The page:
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Excellent screen designer for programmer's. Create graphic screens easy.
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Excellent screen designer for programmer’s. Create graphic screens easy.
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Contents of the SD275.TXT file







2/25/89



Screen Designer
Version 2.75



Copyright (C) 1987, 1988, 1989
by
Michael W. Cocke



A Tool for Designing Screen Displays



This program is being distributed under the `shareware'
concept. You are freely encouraged to copy and distribute
this program, provided that no changes are made to either the
program or the documentation. This means that you can down-
load this program from a bulletin board, get it through a
mail order house, or copy it from a friend. If you don't
find it worthwhile, you won't have risked anything. But, if
you do find it useful, all I ask is that you send me a check
for just $10.00. This buys you to a new copy of the program,
WITH ALL updates. It will also buy you some peace of mind.
I'm one person, not a giant software company, and the check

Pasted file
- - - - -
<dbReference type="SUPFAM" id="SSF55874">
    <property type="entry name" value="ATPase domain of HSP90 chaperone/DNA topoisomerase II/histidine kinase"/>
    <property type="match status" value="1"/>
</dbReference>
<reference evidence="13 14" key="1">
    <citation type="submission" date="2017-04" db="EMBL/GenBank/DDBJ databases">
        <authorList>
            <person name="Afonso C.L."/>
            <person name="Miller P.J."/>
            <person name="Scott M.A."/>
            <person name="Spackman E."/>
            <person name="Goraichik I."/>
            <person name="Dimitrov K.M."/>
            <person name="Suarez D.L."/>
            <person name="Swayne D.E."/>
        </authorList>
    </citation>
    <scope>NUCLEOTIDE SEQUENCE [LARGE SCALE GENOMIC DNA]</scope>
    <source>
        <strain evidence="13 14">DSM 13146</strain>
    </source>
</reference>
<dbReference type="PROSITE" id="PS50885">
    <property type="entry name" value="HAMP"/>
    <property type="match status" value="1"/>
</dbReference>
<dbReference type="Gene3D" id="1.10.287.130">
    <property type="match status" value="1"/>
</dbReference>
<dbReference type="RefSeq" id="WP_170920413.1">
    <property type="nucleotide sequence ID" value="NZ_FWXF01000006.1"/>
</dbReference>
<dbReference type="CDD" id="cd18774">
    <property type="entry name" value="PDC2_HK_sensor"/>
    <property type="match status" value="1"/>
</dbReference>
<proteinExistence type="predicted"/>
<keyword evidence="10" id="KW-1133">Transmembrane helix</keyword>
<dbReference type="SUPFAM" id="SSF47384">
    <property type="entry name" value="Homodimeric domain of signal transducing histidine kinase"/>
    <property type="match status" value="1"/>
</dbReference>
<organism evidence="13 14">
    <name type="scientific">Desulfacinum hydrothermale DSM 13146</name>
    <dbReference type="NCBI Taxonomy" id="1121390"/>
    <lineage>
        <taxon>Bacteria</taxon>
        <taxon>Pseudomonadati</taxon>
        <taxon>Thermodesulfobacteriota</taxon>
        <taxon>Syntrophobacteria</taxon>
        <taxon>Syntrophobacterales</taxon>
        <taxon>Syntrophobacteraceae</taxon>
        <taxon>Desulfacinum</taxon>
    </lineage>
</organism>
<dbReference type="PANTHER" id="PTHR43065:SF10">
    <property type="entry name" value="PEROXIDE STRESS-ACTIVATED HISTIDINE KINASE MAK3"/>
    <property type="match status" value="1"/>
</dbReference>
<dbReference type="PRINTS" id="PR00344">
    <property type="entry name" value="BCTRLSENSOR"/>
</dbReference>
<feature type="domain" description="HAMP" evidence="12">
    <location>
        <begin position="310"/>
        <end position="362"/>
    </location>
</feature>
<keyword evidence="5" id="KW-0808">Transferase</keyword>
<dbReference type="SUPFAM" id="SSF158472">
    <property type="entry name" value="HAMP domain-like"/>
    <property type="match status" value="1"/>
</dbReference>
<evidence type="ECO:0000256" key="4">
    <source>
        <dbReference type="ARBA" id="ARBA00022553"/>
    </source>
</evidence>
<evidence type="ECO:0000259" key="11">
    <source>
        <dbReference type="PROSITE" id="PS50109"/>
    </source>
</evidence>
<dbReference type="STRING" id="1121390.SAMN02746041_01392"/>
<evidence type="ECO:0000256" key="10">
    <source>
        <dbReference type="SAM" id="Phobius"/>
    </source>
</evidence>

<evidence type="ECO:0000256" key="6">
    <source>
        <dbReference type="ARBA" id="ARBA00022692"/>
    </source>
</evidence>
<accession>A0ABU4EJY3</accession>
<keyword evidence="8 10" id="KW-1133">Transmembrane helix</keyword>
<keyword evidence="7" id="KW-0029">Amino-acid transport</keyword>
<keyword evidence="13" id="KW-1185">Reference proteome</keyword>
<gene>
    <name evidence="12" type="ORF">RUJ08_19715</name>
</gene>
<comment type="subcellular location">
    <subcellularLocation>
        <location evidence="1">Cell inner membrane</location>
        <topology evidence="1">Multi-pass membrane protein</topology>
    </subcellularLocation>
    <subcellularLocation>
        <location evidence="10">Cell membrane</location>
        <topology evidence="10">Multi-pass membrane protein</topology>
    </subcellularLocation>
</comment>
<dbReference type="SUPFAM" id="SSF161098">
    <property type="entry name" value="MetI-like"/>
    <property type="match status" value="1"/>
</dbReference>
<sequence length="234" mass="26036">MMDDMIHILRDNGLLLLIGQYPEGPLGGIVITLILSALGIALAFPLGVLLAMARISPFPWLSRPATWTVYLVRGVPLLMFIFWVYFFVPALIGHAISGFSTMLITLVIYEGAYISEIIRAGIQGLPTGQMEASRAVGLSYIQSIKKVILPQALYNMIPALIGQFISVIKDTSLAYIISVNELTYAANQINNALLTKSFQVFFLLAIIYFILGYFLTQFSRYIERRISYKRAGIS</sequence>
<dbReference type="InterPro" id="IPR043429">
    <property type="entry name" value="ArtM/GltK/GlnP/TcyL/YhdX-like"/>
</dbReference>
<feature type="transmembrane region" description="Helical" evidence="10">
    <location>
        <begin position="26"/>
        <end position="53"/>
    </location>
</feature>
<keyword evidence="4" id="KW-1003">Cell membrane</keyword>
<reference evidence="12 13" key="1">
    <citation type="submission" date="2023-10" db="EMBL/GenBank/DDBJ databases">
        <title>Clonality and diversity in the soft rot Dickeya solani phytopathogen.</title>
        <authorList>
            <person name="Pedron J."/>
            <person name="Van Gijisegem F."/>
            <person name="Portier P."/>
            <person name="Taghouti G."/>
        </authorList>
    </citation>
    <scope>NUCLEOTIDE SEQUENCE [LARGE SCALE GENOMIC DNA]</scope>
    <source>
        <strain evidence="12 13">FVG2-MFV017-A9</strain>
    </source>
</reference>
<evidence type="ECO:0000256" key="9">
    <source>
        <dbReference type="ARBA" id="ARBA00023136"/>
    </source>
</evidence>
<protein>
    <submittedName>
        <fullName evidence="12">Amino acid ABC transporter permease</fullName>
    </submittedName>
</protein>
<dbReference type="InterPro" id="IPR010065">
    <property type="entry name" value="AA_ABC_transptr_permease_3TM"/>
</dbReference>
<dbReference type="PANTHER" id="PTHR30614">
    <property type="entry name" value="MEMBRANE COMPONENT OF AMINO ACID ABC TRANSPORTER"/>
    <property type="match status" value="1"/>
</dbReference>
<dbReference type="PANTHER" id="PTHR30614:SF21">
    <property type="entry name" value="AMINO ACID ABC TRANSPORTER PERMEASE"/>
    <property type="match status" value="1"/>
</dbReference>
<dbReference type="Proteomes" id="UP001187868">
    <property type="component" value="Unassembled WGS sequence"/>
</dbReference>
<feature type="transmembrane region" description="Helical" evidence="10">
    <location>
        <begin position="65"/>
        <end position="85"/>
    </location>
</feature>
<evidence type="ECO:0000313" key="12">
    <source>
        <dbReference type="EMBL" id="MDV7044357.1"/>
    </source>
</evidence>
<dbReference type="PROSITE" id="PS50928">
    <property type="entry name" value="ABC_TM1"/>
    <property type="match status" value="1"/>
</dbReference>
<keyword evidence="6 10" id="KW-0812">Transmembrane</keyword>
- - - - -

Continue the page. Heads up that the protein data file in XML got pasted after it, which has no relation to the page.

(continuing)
you send may make the difference between feeding my cat this
week and not feeding my cat this week.


Please send a check for $10.00 to:

Michael Cocke
11 Cedar Road
Montville NJ 07045

Thank You,
Mike


Hacker Central BBS
(201)334-2555
300/1200/2400 baud 8N1
24 hours.



---> Royalty-FREE Source code available for $100.00 (U.S.) <---
Write for details.











Technical support, upgrades and requests available upon payment of
$ 10.00 (U.S.) registration fee.


What is SCREEN DESIGNER:

SCREEN DESIGNER is a program created to aid you in
designing and producing screens for batch files, pro-
grams, and, if you have the right printer, title pages
for word processor documents and spreadsheets.

Screen Designer was especially designed for programmers.
Whether you program in BASIC, Dbase or C, probably the
worst part of the job is 'prettifying' the screens.
Screen Designer has a programmer's interface that allows
you to draw the screen image you want, and then export
it (formatted properly !) into your source code. I
originally wrote Screen Designer because I work in 3-4